Last modified on 14 January 2015, at 11:21

fango

EnglishEdit

EtymologyEdit

Borrowing from Italian fango, perhaps from Catalan fang, or perhaps from a Germanic language.[1]

NounEdit

fango (uncountable)

  1. Mud from the thermal springs at Battaglia in Italy, used to treat certain medical complaints such as gout and rheumatism.

ReferencesEdit

  1. ^ fango” in Dictionary.com Unabridged, v1.0.1, Lexico Publishing Group, 2006.

IdoEdit

EtymologyEdit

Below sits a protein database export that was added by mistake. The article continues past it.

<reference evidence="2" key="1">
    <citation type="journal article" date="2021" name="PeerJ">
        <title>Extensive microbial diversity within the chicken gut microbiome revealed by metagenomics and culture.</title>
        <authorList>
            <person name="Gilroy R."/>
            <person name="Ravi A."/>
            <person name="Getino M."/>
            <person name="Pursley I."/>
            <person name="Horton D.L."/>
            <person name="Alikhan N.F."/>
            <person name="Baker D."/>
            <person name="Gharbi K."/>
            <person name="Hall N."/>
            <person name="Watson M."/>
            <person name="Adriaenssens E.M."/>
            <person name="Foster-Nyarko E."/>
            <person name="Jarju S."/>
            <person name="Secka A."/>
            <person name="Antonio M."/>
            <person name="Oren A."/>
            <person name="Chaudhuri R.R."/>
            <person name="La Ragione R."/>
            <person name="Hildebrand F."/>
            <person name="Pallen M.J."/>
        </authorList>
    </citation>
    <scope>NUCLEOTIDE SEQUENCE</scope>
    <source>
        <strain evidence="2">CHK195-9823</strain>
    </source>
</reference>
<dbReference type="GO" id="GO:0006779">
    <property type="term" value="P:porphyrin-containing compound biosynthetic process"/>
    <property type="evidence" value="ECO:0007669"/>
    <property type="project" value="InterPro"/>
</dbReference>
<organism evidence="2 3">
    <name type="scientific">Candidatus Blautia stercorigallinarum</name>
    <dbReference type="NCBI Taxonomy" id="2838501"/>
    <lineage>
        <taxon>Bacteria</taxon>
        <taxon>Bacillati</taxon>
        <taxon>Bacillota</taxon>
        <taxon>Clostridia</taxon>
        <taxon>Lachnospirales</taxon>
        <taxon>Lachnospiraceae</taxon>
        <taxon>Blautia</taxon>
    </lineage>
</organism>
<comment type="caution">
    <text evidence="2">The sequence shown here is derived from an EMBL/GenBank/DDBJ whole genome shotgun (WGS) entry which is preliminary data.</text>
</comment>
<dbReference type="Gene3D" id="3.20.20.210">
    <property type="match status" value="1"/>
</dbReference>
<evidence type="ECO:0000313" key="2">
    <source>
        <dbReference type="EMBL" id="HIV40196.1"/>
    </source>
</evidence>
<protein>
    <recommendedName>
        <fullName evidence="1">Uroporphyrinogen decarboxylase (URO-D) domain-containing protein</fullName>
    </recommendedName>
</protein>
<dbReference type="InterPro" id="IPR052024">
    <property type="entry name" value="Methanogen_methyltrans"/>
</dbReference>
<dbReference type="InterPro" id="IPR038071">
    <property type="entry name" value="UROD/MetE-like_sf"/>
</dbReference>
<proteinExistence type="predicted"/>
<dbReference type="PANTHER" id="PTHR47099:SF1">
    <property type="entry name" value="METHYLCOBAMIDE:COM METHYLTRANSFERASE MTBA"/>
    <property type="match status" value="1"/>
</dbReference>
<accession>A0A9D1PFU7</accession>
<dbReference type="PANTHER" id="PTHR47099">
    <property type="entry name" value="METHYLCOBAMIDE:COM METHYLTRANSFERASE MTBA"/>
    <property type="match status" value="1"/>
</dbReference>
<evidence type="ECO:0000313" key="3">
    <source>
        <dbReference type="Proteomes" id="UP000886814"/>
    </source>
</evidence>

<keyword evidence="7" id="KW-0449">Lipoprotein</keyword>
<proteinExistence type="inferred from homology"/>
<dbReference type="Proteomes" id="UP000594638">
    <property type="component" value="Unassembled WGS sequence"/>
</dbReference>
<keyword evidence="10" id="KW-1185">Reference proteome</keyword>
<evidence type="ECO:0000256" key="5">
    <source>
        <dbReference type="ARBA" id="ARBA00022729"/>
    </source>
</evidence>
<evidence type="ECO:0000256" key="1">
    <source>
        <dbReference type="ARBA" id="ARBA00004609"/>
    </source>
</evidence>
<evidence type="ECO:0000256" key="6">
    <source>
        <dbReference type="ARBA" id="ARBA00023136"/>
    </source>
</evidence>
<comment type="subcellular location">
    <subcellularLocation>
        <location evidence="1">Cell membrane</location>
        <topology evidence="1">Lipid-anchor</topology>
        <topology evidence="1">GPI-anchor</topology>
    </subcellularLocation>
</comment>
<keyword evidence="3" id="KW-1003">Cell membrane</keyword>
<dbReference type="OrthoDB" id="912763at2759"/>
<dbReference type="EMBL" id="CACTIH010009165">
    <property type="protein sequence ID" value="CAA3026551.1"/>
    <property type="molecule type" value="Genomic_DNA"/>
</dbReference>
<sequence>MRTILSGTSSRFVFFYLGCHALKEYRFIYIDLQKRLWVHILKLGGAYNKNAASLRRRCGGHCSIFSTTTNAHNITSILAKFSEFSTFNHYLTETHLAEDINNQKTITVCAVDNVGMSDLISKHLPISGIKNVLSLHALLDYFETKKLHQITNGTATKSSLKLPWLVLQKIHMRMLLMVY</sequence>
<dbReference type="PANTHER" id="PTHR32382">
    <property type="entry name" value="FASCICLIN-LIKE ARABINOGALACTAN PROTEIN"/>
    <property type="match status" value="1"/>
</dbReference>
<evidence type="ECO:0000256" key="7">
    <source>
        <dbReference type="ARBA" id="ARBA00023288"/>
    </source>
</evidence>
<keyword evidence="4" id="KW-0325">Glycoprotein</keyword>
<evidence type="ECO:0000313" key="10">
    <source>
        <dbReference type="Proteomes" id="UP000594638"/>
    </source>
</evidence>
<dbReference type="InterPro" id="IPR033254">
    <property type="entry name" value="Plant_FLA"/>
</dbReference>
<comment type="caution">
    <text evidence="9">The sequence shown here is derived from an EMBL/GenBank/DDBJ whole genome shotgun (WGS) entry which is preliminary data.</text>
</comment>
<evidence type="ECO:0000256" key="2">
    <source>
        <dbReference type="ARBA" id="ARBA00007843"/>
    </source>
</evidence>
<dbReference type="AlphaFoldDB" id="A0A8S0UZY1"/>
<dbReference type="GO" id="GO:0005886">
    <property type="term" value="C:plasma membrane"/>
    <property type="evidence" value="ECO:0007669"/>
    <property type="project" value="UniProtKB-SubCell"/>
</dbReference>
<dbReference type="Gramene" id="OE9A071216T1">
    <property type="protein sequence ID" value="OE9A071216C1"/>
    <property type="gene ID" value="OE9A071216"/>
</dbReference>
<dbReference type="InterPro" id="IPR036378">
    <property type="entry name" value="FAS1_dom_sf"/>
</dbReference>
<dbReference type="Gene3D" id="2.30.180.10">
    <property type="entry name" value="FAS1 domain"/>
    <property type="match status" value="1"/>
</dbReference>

Borrowing from Italian and Spanish fango (contrast Esperanto koto).

NounEdit

fango (plural fangi)

  1. mud, mire

ItalianEdit

EtymologyEdit

Of Germanic origin, from Gothic 𐍆𐌰𐌽𐌲𐌰 (fanga, mud, addle, mire), from Proto-Germanic *fangō (wetness, moisture), from Proto-Indo-European *pAnk- (mud, rot, filth). Cognate with French fange (mud, mire) (from Germanic), German feucht (moist, damp), Dutch vocht (moisture, humidity), Old English fūht (moist, damp), Swedish fukt (moisture, humidity).

PronunciationEdit

NounEdit

fango m (plural fanghi)

  1. mud

Related termsEdit

AnagramsEdit


SpanishEdit

EtymologyEdit

Borrowing from Catalan fang.

PronunciationEdit

NounEdit

fango m (plural fangos)

  1. mud (soil and water)

SynonymsEdit